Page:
One would have expected of a man in Jacobs’ shoes to know that, as I have already pointed out, Israeli popular culture is today dominated by Mizrahi influences. The stories of discrimination belong in the 1950s. Intermarriage is rife, and Mizrahim have reached the highest echelons of power. Jacobs does not even sniff a whiff of tendentiousness in Shabi’s anti-Zionism and her downplaying of Arab antisemitism – curiously it largely seems to begin in 1948 – nor does he question her spurious assumption that Jews from the Middle East are really Arabs.

If this is what we can expect from an editor of the leading organ of British Jewry, Lord help us.

Shabi is part of small group of post-Zionist Mizrahi intellectuals who want to reclaim the non-European aspect their identity. I think this is a positive thing. But some of these post-Zionists have a tendency to borrow analytical frameworks from Marxists and others who view Ashkenazim and Zionists in general as imperialists and colonialists. In this narrative, the Mizrahim are indigenous people who have been victimized by Zionism, just like the Palestinians. In other words, Mizrahi Jews and Palestinians are people of color and Ashkenazis are whitey. Shabi and her political allies, in turn, are part pf the global resistance against the forces of global empire. It is a very tired and played out perspective which is why I won’t be spending time reading the book.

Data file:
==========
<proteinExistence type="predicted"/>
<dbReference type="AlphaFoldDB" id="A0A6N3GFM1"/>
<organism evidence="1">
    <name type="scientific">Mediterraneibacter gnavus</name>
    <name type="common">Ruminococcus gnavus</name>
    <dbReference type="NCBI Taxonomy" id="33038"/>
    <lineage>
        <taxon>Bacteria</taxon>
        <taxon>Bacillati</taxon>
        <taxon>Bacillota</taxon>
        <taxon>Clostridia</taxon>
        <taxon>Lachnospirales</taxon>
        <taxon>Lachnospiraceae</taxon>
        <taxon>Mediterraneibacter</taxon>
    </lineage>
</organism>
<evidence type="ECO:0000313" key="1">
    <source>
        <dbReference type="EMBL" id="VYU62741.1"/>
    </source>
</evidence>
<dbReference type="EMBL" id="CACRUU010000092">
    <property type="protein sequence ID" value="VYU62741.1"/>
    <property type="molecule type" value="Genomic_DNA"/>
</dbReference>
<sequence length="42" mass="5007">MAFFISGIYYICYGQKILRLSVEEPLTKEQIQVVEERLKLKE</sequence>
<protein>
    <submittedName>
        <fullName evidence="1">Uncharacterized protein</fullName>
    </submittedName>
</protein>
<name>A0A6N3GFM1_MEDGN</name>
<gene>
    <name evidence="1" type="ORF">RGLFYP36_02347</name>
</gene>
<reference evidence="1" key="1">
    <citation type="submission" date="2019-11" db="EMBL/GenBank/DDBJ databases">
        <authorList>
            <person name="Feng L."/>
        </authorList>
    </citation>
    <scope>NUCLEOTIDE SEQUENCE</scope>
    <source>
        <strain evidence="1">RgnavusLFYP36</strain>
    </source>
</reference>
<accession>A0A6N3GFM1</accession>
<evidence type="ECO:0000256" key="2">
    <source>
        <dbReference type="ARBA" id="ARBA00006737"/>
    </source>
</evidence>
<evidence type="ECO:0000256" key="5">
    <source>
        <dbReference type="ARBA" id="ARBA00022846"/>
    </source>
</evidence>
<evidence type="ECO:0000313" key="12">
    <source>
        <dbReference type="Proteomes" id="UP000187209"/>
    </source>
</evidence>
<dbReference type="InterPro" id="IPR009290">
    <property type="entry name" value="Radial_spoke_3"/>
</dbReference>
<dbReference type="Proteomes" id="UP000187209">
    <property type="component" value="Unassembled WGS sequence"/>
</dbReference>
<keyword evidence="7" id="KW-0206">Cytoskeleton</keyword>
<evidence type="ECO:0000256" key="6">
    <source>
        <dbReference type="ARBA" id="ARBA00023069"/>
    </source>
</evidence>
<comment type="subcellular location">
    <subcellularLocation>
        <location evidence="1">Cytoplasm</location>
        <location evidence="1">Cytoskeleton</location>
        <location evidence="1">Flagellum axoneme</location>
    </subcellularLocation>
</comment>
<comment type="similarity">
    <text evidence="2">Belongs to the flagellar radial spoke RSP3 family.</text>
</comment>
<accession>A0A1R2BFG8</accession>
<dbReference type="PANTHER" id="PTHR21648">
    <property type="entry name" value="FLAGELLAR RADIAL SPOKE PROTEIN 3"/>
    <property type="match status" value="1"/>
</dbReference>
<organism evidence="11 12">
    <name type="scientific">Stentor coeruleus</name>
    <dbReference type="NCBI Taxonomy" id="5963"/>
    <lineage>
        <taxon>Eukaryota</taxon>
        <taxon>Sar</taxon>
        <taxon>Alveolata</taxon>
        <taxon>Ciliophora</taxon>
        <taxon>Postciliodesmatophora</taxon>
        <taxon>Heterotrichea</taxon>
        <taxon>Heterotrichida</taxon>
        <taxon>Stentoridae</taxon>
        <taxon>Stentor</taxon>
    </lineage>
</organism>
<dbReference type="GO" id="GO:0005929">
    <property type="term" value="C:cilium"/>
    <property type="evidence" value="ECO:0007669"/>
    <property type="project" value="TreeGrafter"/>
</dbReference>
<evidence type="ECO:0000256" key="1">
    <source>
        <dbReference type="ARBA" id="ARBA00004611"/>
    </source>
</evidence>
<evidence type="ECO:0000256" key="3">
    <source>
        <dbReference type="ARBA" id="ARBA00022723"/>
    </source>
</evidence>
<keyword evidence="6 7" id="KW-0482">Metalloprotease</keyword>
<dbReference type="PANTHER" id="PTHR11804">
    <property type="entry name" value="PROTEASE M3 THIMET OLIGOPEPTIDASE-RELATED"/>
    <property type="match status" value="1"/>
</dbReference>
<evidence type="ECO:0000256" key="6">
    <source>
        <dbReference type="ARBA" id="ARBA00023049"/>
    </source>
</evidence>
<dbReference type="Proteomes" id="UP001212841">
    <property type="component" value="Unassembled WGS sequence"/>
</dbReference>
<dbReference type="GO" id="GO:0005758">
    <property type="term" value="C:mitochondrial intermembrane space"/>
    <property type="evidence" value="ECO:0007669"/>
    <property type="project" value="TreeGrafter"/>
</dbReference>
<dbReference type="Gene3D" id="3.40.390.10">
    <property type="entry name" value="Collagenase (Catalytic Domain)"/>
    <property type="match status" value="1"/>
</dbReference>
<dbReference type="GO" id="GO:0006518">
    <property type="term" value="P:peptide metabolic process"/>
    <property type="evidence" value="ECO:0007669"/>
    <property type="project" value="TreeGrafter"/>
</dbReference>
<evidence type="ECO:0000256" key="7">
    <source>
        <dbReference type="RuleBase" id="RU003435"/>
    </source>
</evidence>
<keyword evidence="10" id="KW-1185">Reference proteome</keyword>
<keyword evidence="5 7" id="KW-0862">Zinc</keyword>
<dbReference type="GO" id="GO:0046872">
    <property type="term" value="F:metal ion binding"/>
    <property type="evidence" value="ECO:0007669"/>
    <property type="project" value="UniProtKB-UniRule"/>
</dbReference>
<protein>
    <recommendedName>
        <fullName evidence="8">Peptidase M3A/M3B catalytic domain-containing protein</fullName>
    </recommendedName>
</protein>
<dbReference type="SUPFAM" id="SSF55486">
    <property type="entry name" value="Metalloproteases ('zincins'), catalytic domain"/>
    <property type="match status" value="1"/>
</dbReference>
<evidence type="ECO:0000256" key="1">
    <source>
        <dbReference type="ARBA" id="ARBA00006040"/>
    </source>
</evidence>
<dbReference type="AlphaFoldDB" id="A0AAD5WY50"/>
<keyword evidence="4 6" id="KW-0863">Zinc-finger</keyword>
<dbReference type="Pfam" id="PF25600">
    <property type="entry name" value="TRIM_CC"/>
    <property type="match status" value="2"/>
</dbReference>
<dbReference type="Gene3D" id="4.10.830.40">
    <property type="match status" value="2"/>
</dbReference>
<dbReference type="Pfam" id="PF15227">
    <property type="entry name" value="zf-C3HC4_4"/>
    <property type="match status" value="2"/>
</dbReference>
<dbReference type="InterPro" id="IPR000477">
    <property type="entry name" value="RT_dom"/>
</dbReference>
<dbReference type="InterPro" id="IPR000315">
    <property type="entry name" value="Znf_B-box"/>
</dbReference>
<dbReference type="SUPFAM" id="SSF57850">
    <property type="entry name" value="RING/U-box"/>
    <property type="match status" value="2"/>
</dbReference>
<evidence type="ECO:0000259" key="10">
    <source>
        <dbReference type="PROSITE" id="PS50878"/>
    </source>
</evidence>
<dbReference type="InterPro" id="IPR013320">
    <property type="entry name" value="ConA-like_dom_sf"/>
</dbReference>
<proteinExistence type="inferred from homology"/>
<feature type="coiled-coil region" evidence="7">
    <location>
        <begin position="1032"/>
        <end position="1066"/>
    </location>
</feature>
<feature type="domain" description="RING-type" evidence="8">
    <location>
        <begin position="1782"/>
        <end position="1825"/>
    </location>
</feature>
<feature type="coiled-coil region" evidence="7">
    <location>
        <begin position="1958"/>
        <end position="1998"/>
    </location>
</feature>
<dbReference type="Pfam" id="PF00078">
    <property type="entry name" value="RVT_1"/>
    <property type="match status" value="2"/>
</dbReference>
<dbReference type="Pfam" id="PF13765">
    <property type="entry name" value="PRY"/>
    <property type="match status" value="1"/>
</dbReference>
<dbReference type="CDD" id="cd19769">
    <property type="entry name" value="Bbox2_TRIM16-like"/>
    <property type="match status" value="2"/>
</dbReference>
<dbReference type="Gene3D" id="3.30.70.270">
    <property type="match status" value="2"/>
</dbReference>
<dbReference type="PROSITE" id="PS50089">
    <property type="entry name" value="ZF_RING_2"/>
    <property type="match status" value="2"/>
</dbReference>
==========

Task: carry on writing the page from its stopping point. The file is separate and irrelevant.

However, to claim there is no discrimination against Mizrahim in Israel is not accurate. Most of my Israeli friends are Mizrahi and they see elite positions in universities, the armed forces and politics continue to be dominated by Ashkenazim and that Mizrahi families are generally less well off than Ashkenazi families. They see institutional inequality in Israel that is not as pronounced as that experienced by African Americans in the United States but still similar. Yes, they see their faces reflected in popular culture and entertainment but to a much lesser extent in the sciences, engineering, law, medicine, finance and politics.

Take a look at the Katamonim neighborhood in Jerusalem or Yeroham and other development towns in the Negev. What is the ratio of Jews from Iraq, Iran, Morocco, Ethiopia, etc. compared to those from Europe? From my experience (I realize this is totally anecdotal) most Ashkenazim avoid those places.

This is not meant to diss Ashkenazi Jews–I love my peeps–but one of the perennial downfalls of the Jewish people is our lack of unity. Acknowledging that these tensions exist is only the first step. The next step is addressing the inequality, perhaps above all in education. To provide one example, the Kedma School is doing some great work to assist Mizrahi students in achieving their bagrut:

Before Kedma was founded, only 10% of high school-age children from the Katamonim area completed high school with a bagrut certificate, and many students dropped out of school altogether. Ten years later, in 2003-2004, the percent of 12th-grade Kedma students who completed a full bagrut certificate was higher than the national average: 57% finished with a full bagrut certificate, and 30% were missing only one or two exams to complete the bagrut (click here to view a comparative chart). The first senior class graduated in 2000, and today there are 150 students in grades 7 through 12 who study at Kedma.

I agree with Noga (The Contentious Centrist) when she writes:

Imagine, that Jews can actually be like any other people, have their prejudices and cultural biases and seek to feel that they are better than their neigbours! Wow!

Yet when I look at what is going down in the world today I see a real need for Jewish unity. Not only between Mizrahi and Ashkenazi but between secular and religious and across all the other boundaries that keep the Jewish people divided.

OK, rant over.